Magazine article The Spectator

Firm Friends

Magazine article The Spectator

Firm Friends

Article excerpt

The moment the announcer stated that the 9.05 to Newquay was leaving from platform four, virtually the entire crowd on the concourse at Paddington station arose like a Zulu impi and ran towards it. Platoons of young totty, hampered by pink and lilac suitcases as heavy as themselves, screamed with excitement and frustration as they were left standing by the swarms of young lads who raced along the platform to secure seats.

I was standing, fortunately, beside the entrance to platform four, and was in the vanguard of the pell-mell race for the second-class carriages at the front of the train.

Spotting a vacant seat in the carriage on the far side of the buffet car, I jumped aboard and dived into it. Within two minutes seats, aisle and vestibules at both ends of the carriage were rammed with young Newquaybound revellers, all of them breaking out the lager and the alcopops and shouting.

The din was tremendous. Community singing could be heard in the next carriage. We were having a party for the next four hours whether we liked it or not.

At two table seats immediately in front of us, a group of eight lads set about getting as drunk as possible while burping as loudly as possible. Across the aisle from them were two middle-aged American men, one of whom was facing me. In spite of the language and the whipcrack burps, these lads weren't unfriendly -- or even particularly anti-social given the circumstances -- but the American eyed them with uncertainty across the aisle.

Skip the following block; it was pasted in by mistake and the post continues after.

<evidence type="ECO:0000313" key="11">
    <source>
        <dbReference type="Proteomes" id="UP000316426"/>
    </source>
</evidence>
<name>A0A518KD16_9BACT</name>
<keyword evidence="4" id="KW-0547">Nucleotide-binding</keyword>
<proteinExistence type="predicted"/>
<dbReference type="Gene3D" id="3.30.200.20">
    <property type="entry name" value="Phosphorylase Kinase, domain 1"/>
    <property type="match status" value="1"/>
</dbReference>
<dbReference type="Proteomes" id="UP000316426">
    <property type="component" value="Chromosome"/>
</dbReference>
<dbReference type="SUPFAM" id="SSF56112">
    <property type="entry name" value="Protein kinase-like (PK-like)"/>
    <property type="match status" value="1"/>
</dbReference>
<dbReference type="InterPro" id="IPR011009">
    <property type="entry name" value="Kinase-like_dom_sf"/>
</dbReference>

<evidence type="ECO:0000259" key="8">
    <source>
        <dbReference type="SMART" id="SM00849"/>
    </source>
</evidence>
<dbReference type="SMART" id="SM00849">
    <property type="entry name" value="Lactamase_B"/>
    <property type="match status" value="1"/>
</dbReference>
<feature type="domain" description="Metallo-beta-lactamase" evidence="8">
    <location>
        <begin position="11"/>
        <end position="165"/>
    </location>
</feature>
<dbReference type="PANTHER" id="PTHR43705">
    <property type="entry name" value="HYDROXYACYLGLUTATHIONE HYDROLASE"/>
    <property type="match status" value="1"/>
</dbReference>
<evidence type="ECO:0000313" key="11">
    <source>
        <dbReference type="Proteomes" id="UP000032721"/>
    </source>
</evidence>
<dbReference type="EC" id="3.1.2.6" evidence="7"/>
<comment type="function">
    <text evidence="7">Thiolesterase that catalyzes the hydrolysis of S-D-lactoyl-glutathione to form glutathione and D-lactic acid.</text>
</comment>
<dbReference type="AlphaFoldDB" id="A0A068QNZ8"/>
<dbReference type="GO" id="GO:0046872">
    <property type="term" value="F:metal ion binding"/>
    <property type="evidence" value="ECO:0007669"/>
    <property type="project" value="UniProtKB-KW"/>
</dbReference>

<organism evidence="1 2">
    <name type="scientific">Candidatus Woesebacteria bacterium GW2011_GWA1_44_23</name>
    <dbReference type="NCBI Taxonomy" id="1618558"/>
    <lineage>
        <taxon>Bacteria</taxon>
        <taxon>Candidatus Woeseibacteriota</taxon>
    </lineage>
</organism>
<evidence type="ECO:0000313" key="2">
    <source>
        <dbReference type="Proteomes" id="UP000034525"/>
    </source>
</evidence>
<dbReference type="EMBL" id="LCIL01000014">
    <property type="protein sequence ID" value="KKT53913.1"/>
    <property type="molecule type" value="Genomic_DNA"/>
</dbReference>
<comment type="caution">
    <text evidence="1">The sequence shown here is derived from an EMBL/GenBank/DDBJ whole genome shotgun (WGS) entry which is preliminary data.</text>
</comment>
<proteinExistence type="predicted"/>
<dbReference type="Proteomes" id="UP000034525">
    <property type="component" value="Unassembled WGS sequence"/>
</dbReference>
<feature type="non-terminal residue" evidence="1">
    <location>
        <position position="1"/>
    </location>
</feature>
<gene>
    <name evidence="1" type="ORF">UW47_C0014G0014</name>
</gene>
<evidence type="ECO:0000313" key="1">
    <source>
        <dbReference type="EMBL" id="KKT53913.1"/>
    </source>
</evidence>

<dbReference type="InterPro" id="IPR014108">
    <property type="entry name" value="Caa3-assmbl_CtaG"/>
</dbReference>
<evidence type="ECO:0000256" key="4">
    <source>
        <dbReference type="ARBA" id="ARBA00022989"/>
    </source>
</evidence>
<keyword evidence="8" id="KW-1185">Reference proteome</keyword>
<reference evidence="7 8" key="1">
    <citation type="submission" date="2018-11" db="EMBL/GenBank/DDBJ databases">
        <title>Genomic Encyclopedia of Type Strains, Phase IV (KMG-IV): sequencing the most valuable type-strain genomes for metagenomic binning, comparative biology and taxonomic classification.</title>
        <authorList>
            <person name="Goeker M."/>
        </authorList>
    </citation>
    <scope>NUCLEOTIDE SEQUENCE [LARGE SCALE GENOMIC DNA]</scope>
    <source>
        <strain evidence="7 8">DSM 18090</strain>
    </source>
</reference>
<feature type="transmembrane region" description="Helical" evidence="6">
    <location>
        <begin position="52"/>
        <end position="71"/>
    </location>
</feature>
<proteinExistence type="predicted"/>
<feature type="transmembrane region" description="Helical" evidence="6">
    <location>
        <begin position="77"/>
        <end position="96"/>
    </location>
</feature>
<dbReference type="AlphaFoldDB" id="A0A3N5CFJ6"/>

He had a kindly face. It seemed to me he wanted to let them know that he was a friendly guy, that he too came from a macho culture, and that he understood that guys must be guys -- particularly Anglo-Saxon guys.

But these English working-class guys were something else. They worried him.

They seemed so cretinous he couldn't be entirely sure whether a gambit of simple friendliness and good humour would be graciously received. With these guys a misunderstanding was possible. Perhaps even a punch up the throat.

Buuuuuurp! His expression of sunny amiability clouded over with doubt and he averted his eyes. But his friendliness -- and perhaps a modest interest in social anthropology -- overcame these fears and finally he said, 'So. Are you fellows on holiday?' The response was a fruity belch; another, louder one; a proffered can of Foster's; and an increasingly heated, inconclusive debate among the lads about whether they were on holiday or not. …

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